Alabama Barbecue

When it comes to ‘cue, St. Clair joints are smoking hot

Story by Elaine Hobson Miller
Photos by Wallace Bromberg Jr.

It was the Year of Alabama Barbecue, a year that had the state’s Tourism Department asking, “Whose ‘cue is best?” Its online contest pitted barbecue joints from across the state against each other in five categories. When the smoke finally cleared, two St. Clair-area restaurants were among the victors. Charlie’s BBQ of Odenville won in The Dives division, and Rusty’s Bar-B-Q in Leeds came out on top of The Mom and Pops category.

Alabama has more barbecue joints per capita than any other state, according to the tourism department’s web site. Everyone has his favorite, and the contest proved to be a competition between the fans of each hickory-sweet restaurant.

“Three years ago, we invited barbecue fans to post on our website their favorite barbecue place,” says Lee Sentell, director of the Alabama Department of Tourism, explaining how they came up with the contest and categories. “We got about 300 suggestions. This past year, we decided to level the playing field between the different types of places so as not to have the single locations at a disadvantage versus the ones with multiple locations. We came up with five categories that ranged from Mom-and-Pops to the big boys, like Full Moon and Jim ’n Nick’s, and encouraged people to vote in each division. We were blown away with the number of fans who became engaged in the voting.”

Sentell says the competition demonstrated the depth of loyalty that each restaurant has. “Customers are so proud of their favorites and voted as often as allowed to show their support.”

Charlies-barbecueCharlie’s a fan favorite

Scott Holmes didn’t even know Charlie’s was in the contest for several days. “We have a big Facebook and Twitter following,” he says. “The fans stepped up.” Charlie’s beat out nine other barbecue joints with 12,867 votes. The second-place winner had 9,644 votes, and the remaining eight garnered less than 4,500 each.

Holmes thinks his location at the corner of US 411 and Alabama 174 South, in front of the Piggly Wiggly grocery store and adjacent to a service station, probably placed him in the right category. “If you’re a barbecue place in Alabama attached to a service station, you’re probably a dive,” he says.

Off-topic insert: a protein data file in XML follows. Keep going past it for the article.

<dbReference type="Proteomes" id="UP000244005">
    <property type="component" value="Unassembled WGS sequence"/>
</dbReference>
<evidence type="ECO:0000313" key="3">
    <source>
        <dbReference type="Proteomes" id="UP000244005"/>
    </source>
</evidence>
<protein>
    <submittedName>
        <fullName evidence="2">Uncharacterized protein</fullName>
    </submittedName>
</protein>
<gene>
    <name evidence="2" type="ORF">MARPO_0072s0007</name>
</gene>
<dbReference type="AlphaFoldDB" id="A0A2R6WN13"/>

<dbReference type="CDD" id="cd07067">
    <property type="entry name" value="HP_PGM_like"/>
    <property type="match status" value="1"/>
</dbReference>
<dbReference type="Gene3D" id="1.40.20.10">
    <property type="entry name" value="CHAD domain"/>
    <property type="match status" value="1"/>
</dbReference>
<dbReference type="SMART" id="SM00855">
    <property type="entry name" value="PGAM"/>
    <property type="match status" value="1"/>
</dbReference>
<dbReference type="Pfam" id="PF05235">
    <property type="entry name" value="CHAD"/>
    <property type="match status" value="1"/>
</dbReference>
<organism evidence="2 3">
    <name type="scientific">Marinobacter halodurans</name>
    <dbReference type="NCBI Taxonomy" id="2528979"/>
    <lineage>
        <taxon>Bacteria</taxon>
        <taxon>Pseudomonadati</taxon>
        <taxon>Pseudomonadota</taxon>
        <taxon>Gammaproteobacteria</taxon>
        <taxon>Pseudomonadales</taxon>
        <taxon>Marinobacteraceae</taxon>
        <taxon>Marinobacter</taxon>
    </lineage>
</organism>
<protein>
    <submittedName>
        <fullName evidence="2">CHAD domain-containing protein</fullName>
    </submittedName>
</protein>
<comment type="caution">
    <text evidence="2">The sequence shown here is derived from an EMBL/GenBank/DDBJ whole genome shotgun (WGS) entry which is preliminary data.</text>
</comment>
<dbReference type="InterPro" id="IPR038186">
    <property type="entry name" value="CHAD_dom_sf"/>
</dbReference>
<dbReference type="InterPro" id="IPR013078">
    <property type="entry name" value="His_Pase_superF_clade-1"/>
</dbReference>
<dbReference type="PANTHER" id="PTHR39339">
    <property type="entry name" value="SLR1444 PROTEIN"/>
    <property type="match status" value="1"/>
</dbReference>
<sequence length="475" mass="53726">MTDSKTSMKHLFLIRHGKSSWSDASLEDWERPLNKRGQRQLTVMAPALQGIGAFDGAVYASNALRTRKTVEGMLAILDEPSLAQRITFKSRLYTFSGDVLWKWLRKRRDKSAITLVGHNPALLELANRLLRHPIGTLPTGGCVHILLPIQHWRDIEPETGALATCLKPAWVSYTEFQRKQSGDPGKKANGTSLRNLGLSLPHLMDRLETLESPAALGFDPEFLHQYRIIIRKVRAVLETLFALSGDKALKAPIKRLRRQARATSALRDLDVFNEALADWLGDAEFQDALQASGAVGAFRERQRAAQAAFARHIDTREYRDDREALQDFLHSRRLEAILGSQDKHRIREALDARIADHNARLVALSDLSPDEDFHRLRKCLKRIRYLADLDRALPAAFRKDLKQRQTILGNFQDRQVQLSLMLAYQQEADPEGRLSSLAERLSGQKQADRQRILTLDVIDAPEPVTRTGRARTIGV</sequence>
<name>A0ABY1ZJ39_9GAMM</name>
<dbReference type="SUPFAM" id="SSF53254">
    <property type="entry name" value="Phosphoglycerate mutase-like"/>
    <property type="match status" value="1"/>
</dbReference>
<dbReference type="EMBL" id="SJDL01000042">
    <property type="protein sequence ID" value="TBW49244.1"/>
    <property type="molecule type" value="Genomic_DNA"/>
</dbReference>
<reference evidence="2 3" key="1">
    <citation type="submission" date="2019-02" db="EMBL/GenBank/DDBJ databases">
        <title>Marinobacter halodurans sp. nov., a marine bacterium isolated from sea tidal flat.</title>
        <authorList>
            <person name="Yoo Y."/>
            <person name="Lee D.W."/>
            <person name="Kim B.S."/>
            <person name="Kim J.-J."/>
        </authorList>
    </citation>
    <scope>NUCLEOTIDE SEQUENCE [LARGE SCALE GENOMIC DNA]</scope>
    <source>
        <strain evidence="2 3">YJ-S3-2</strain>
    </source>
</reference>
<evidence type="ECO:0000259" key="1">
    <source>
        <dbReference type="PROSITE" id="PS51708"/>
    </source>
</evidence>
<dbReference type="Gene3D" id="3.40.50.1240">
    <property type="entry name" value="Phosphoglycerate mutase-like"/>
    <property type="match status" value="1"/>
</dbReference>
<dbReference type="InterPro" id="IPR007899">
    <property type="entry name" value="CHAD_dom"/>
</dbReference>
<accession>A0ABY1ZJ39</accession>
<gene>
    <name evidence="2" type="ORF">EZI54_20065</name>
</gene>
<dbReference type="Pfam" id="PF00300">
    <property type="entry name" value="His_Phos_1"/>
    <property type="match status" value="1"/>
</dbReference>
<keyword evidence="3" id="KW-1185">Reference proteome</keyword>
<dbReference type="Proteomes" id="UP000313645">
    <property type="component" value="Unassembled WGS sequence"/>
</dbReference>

Charlie’s opened in November of 2008. Scott ate there twice a week, and tried to talk the original owner, Charlie Wiles, into teaming up for a barbecue venture in Moody. But Charlie was ready to retire. Both parties prayed about the situation, then Holmes bought the place and switched from painting buildings to cooking ‘cue.

“I like food,” he says, explaining why he made the move. “I was a commercial painting contractor, but when the economy tanked a few years ago, I wanted to open a barbecue joint.” Although Charlie taught him how to smoke ribs, he’s mostly a trial-and-error, self-taught chef who says he was fortunate to find an established restaurant with recipes, personnel and products already in place. The secret to his success, he says, is in the way he prepares his ‘cue. “We smoke our meats. Not everyone does. Others grill them. We don’t use rubs or injections on our pork butts.”

His biggest seller is the pork sandwich combo, which features meat, bread and two sides. Chicken tenders are a big deal, too. “Odenville is not big enough to support a barbecue restaurant,” he says. “So we also do ‘burgers and tenders. Thirty percent of our sales are in chicken tenders. We also do hamburger steaks and fried catfish. We have something for everybody, but we pour our heart and soul into barbecue.”

He features off-the-menu specials, too, such as briskets on Wednesdays and Saturdays, and the Saint Burger, a nine-ounce, hand-formed, greasy ground beef patty named for the county’s high school football team, on Thursdays. “Briskets are our signature dish,” he says. “We smoke six a week. A brisket is the chest muscle of a cow, and it’s hard to do. We cook them up to 16 hours to get them tender.” There’s a different special every Monday, such as the popular Soul Bowl, consisting of a bed of garlic cheese grits layered with turnip greens, pork and a cornbread muffin on top.

Part of his chef’s education was a trip to Texas he took four years ago, when he tasted at least a dozen different briskets from Houston to San Antonio. “We’re unique at Charlie’s, because we have a little bit of every style of barbecue,” he says. “We have Texas brisket, Kansas City burnt ends (from a brisket) and Memphis-style barbecue, which uses a dry rub and no sauce.”